15 July 2016
0˚30.0’N, 170˚09.5’W
Ship Heading: 185 ˚
Speed: 2 knots
Distance: 1491.5
Sunny and sailing full speed ahead under the four lowers to PIPA
Location: The Southern Hemisphere!

 On July 15 at approximately 0430 Hawaiian Time, the Robert C Seamans and its crew did something very meaningful according to nautical lore and tradition. Having completed the northern hemisphere leg of our voyage, our GPS coordinates registered 0° latitude for a brief moment before we entered into the southern hemisphere. In other words, we crossed over the equator, the invisible line that stretches over 25,000 miles around Earth bisecting it horizontally. From the reaction of the professional staff on board, it was clear that “crossing over” held special significance. Being inexperienced in such matters, I figured that I would do some research to find out just how significant.

While sailing these days comes with a fair amount of risk, the high seas were a downright dangerous place in ancient times. Treacherous storms and mysterious calms were a constant threat and more difficult to predict, particularly in the tropics where there is often little warning. This was compounded near the equator where drinking water was scarce and the shelf life of food was much shorter. With their lives already in potential peril, sailors noticed that things start to go backwards after crossing the equator: seasons were reversed, the sun’s arc was observed in a different location, and storms spiraled in opposite directions. European sailors used to relying on the North Star for navigation lost sight of it in the southern hemisphere. Things got downright mysterious and confusing.


king neptune statue
King Neptune statue by Rob Brewer via Wikimedia Commons

For an already superstitious lot, it made sense to initiate a ceremony that would appease the higher powers and provide the added protection necessary for a safe crossing. Ancient records indicate that, as early as 1529, such a tradition took shape involving a mock royal court held over by a figure representing King Neptune (Roman God of the Sea). Those sailors crossing the equator for the first time were labeled as “pollywogs” in more recent times and were brought before King Neptune to be granted permission to cross. Some records indicate that before permission was granted  “pollywogs” were lathered and shaved, had their hair cut, and were finally dunked in a tub of seawater. King Neptune would then present each “shellback” (again, a more recent term) with a certificate exempting them from similar treatment during future crossings. Understandably, sailors treasured this certificate and believed that it ensured all aboard safe passage.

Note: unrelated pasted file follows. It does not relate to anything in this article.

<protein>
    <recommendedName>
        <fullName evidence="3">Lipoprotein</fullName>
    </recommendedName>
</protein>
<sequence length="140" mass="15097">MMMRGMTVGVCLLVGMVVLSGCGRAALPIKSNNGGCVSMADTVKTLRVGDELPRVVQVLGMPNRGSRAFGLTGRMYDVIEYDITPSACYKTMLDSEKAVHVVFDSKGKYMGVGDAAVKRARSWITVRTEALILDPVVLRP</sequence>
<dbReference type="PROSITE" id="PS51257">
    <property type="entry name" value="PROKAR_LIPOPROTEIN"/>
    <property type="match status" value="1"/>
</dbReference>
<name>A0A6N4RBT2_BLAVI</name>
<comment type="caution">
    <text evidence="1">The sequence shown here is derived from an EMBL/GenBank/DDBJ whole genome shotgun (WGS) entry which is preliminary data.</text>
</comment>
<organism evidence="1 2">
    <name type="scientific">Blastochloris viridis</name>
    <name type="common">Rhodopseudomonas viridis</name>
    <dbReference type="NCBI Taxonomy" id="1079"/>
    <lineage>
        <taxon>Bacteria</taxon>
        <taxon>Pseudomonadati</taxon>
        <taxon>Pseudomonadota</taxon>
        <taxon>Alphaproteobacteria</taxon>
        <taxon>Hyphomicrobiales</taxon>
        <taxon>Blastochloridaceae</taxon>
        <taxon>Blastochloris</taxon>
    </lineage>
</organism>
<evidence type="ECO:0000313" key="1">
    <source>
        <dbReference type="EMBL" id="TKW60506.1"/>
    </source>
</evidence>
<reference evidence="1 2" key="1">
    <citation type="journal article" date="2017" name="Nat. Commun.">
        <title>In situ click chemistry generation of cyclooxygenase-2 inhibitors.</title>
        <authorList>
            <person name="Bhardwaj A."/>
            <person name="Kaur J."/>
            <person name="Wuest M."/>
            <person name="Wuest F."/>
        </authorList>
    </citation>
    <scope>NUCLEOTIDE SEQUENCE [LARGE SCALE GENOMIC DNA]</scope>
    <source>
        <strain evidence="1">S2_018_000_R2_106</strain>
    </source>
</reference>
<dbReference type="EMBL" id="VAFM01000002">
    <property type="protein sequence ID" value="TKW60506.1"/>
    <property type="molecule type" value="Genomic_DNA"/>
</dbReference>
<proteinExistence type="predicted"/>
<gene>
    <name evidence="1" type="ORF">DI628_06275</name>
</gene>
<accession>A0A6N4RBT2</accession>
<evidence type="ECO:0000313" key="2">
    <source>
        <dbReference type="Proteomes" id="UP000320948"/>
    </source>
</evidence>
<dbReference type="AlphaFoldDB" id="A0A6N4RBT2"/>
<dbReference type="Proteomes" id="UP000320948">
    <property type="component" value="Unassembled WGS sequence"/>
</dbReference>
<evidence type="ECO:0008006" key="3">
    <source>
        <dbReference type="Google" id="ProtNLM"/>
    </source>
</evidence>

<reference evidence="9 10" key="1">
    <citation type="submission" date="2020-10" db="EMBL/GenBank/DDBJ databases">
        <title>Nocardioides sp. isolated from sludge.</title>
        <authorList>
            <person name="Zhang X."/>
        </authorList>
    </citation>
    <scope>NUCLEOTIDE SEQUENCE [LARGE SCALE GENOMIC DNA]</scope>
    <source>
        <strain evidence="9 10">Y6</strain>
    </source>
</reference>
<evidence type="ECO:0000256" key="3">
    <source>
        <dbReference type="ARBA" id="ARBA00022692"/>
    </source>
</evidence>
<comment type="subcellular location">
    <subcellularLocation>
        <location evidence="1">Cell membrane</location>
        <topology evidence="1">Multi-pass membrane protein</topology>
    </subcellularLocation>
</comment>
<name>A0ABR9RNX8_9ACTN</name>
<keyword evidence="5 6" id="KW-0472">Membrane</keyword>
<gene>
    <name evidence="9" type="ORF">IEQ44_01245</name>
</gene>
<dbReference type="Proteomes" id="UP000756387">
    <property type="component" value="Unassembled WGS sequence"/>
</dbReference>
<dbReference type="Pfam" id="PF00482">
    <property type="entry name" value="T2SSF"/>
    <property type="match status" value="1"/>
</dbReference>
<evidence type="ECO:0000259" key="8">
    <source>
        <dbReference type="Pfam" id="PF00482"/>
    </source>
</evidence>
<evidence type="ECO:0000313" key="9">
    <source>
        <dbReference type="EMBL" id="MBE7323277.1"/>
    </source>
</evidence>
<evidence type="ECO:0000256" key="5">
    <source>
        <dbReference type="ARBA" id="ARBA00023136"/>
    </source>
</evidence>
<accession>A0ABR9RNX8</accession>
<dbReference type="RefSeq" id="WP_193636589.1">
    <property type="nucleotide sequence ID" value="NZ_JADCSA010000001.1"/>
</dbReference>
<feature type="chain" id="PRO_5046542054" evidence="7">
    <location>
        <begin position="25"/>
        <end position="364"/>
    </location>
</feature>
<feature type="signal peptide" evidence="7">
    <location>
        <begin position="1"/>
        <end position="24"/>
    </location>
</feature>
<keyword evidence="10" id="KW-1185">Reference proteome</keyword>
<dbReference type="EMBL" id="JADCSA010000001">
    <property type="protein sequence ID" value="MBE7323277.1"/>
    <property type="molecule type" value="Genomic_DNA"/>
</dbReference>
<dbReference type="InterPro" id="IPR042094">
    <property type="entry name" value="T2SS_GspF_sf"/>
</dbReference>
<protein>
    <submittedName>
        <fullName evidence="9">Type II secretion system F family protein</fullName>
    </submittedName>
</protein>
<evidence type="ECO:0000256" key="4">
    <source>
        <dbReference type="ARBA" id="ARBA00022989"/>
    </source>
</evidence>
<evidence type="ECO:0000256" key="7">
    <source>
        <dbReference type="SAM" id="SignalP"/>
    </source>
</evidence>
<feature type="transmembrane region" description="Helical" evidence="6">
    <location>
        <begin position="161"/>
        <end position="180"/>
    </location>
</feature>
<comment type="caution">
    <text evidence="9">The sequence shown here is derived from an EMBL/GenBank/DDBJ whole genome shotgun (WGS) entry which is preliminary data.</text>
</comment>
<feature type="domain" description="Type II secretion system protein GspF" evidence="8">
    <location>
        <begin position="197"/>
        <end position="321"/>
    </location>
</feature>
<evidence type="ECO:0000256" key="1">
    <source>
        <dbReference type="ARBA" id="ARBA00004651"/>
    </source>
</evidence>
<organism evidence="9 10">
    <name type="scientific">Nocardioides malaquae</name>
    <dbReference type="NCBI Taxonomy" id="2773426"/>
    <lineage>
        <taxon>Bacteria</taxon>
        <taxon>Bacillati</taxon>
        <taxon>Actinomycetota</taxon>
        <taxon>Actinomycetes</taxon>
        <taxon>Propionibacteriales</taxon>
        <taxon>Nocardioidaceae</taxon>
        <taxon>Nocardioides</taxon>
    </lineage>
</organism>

nick stands with other members of SEA crew
Among the visiting scientists (from left: Henry, Chrissy, me, and Adrienne), I got off easy.

Now, I can neither confirm nor deny that anything remotely resembling this tradition took place aboard RCS following our crossing. What I can say is that I and other “pollywogs” have gained a more appropriate respect for the significance of crossing over the equator. Oh, and I’ll also concede that several individuals including myself made voluntary offerings to King Neptune of treasured locks. In my case, those that know me will agree that Neptune may have been left wanting.

Information about tradition of crossing the equator taken from The Ocean Almanac by Robert Hendrickson and Don’t Shoot the Albatross by Jonathan Eyers
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